Instead, it lunged at Kytharrah. Kytharrah ducked and rammed his horns again into the monster. The monster drove its massive claw into Kytharrah's right side.

   Magic missiles and arrows flew at the umber hulk. A heavy object struck the dock, tossed by Hakam. An instant later, a huge elephant now flanked the monster. It punctured the umber hulk's left side with its massive tusks, while the polar bear tried to bite at the legs with its jaws. Then, with a loud twang, a ballista bolt sprung from the deck of the Frihet and impaled the insectoid creature. Nargroth let out a victory yell from their ship, but the umber hulk still stood, even with a huge wooden projectile protruding from the front of its carapace and hemolymph spurting from several gore wounds.

   Kytharrah took the opportunity to try and shove the umber hulk off the dock, but even with his doubled size and enhanced strength, the umberhulk slammed him back with a blow that almost knocked him senseless. He felt blood all over his face, and it was hard to see. The umber hulk's digging mandibles began to whir, and it tried to look Kytharrah in the eyes, but before the magical gaze could affect the minotaur, the floating Szordrins completed a spell that filled the area around the umber hulk with magical darkness. "Lunk, get out of there! It is too big for you!"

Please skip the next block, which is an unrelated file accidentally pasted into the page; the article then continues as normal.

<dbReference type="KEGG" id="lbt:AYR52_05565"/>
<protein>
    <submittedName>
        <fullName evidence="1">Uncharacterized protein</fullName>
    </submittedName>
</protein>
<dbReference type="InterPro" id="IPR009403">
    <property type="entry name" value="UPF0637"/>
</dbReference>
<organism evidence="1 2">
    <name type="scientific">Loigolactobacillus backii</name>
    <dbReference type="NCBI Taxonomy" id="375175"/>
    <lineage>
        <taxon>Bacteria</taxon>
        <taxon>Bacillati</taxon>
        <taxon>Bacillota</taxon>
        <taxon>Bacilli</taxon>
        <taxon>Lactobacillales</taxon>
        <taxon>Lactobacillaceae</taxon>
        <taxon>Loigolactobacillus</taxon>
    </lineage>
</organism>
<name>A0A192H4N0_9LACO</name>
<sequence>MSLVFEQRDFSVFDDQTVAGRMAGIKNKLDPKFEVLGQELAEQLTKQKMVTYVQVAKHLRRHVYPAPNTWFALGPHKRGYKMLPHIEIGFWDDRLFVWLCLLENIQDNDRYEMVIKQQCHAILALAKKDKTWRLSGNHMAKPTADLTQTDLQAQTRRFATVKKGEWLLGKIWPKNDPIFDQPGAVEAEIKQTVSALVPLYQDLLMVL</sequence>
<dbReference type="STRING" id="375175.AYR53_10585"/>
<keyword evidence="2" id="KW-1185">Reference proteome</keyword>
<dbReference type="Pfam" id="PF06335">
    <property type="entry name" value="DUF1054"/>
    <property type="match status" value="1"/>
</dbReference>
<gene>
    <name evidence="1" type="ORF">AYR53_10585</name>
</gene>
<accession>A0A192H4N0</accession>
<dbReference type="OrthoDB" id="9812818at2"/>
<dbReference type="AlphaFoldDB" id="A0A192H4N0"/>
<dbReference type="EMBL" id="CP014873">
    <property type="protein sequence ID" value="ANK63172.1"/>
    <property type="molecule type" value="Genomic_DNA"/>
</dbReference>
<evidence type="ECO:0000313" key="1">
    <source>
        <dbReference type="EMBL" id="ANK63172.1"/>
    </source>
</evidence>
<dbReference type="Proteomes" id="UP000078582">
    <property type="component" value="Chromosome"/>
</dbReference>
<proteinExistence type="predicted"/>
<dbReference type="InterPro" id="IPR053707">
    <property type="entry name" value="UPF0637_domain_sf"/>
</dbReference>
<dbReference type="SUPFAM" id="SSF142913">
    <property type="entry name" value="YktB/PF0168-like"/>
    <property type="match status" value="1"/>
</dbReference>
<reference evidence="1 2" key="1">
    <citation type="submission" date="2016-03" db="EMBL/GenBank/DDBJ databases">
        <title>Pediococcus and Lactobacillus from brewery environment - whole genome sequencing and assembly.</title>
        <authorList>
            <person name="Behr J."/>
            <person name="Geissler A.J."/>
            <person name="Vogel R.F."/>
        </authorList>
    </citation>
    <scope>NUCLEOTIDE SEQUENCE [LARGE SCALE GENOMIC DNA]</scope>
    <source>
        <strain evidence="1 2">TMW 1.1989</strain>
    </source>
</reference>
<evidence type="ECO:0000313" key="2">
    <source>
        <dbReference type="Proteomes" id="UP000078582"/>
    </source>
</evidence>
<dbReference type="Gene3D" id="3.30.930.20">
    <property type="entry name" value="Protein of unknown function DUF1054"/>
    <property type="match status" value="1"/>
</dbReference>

Kytharrah stumbled backward out of the darkness and dropped to one knee, as the monster's bite had still managed to slash at him in the dark as he pulled back. Hakam was there immediately to send a surge of positive energy through his body.